Marketers use a look-alike audience in order to find and connect with new customers. But what does “audience modeling” or “look-alike modeling” really mean?
Let’s distinguish between two types of audiences:
- Observed audience: Customers who were directly “observed” taking a specific action, such as clicking an ad, filling out a form, or purchasing a product. Observed audiences are often used as the basis for a “seed set,” which can be used to model a larger, relevant audience.
- Look-alike audience (or “modeled audience”): A new, expanded audience of people with similar attributes, behaviors and demographics to the original “seed set” audience. Statistically, this audience is likelier than the average consumer to take a same desired action (such as click an advertisement or buy a product).
Look-alike audiences are great for targeting consumers whom have not considered you before, but are—hopefully—likely to resonate with your brand or offer. Many brands begin by modeling audiences based on their best customers (their most loyal or high-value customers, based on their own first-party data) to find similar people who are likely to spend more or connect with their brand.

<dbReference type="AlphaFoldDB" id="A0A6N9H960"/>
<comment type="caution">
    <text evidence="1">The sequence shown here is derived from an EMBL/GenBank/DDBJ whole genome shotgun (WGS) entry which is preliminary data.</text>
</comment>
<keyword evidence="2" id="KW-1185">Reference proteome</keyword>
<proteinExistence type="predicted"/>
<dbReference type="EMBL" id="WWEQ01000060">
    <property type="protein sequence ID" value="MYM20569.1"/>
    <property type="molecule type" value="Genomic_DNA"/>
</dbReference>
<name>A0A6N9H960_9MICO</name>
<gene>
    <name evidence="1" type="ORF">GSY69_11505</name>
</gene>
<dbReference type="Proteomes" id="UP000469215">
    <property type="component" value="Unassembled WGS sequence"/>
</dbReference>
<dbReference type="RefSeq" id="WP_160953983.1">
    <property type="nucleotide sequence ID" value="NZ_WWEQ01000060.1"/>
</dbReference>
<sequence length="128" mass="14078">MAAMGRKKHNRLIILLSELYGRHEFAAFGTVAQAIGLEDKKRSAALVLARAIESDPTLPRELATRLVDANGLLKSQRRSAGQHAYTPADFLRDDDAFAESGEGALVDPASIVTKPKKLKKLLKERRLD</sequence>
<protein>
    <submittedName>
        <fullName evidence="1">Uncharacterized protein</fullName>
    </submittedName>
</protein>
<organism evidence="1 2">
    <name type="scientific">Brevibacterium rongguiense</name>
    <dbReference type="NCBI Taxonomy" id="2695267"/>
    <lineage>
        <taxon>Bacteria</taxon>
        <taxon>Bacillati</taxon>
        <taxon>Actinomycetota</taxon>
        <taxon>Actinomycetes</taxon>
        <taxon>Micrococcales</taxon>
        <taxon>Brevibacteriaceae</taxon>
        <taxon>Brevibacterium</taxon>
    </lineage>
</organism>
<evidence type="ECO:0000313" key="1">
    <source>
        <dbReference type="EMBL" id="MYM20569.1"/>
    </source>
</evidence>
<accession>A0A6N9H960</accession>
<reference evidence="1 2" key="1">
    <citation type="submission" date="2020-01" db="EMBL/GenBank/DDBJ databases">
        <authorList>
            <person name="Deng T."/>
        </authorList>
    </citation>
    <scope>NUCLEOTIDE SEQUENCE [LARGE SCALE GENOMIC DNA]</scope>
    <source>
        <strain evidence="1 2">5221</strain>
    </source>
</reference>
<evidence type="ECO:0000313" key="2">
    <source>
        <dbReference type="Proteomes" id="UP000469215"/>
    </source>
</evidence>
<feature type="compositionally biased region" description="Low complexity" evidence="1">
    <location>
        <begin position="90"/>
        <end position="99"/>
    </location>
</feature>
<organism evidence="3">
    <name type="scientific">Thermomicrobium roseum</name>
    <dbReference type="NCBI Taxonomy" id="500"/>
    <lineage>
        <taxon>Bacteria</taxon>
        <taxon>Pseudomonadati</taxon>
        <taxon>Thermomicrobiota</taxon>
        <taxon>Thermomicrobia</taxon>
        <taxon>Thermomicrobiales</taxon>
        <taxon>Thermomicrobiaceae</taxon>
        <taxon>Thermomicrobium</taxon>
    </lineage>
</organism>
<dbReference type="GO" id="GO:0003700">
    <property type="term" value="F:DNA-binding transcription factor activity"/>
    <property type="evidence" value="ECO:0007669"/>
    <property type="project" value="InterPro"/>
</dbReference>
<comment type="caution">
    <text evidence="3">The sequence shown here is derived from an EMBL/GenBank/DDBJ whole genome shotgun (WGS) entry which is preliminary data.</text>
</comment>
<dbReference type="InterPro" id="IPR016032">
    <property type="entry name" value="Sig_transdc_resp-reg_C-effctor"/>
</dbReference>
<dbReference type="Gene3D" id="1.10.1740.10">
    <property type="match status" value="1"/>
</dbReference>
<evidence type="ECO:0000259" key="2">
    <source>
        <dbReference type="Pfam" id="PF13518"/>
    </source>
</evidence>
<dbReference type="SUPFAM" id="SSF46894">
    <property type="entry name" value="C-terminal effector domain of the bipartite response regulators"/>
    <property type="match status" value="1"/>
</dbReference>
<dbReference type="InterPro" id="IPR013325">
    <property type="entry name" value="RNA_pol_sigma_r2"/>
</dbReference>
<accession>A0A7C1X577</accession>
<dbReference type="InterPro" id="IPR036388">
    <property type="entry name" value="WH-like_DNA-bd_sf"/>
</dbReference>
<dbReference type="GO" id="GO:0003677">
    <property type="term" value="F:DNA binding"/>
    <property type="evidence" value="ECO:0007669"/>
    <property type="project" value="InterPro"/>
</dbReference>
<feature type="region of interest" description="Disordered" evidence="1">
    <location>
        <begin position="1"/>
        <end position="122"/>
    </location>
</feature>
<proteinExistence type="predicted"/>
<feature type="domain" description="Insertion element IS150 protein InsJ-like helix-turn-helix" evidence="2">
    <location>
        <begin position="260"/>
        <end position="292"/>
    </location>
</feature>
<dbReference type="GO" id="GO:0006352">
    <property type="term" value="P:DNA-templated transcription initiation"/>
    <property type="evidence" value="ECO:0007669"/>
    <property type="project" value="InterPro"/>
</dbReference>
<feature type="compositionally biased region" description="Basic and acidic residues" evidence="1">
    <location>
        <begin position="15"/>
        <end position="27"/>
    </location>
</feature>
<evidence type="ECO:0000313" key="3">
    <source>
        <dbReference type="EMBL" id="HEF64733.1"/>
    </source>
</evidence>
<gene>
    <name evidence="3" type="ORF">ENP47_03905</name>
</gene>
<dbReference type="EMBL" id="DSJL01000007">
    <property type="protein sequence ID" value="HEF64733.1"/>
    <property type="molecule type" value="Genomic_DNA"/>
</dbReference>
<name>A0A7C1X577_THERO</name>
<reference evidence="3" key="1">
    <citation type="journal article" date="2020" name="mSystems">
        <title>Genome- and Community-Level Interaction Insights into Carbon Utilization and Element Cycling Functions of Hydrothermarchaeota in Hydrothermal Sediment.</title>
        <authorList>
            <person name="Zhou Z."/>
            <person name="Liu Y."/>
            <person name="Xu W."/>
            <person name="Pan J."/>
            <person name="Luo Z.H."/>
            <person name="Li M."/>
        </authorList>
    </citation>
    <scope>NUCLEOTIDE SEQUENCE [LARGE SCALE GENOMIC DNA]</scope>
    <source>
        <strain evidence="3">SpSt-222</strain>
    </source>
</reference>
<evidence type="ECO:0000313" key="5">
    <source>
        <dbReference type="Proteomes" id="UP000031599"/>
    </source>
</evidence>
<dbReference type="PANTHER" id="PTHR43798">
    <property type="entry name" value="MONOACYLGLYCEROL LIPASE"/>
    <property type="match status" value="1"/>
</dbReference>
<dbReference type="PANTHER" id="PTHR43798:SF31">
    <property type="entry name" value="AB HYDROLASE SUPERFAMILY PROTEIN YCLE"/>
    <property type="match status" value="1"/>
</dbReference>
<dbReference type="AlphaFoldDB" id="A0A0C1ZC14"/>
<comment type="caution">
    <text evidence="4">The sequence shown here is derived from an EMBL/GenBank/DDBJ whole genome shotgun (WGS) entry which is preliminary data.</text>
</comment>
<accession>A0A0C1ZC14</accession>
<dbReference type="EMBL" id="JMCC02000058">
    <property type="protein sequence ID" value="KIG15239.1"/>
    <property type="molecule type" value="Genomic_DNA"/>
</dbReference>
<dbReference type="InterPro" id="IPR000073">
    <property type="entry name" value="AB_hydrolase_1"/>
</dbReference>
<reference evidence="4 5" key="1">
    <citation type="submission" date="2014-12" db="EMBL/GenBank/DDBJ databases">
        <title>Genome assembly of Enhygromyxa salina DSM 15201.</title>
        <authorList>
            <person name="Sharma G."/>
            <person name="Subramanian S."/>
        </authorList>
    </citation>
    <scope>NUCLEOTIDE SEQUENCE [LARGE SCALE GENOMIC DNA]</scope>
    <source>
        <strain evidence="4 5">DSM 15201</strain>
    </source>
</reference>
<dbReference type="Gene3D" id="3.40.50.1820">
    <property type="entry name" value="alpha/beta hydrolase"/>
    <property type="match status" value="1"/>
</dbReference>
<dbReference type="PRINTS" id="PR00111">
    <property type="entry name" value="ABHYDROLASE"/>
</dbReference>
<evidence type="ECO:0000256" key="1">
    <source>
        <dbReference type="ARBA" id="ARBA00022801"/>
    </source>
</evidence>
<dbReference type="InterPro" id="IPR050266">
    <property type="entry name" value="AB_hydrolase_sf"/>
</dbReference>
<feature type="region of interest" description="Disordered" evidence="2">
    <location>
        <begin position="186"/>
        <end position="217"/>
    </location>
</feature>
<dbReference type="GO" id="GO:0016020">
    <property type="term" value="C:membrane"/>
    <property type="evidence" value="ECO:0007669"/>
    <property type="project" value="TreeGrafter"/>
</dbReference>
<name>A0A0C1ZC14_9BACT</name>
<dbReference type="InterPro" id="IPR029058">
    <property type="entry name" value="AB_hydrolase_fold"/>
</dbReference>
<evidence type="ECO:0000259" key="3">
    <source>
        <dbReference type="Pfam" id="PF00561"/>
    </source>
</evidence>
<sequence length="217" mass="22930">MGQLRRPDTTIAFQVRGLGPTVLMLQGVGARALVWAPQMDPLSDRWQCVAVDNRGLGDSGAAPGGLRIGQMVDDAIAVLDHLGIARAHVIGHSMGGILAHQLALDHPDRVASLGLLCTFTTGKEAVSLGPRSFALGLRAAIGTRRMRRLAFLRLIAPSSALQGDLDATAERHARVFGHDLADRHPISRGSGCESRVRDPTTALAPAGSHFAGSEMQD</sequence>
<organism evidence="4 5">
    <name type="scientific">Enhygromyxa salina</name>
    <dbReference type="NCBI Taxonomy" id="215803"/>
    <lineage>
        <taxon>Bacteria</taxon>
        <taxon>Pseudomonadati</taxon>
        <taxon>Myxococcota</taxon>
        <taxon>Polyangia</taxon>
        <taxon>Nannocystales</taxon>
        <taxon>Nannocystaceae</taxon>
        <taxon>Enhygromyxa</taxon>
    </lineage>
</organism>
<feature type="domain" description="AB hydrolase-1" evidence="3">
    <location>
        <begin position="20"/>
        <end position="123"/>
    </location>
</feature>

However, if your goal is to hit shoppers who have intent in purchasing a product for a direct response campaign, then you may want to focus on observed audiences, who consists of people who have actually taken a desired action, such as clicked on a product page or purchased a specific item before.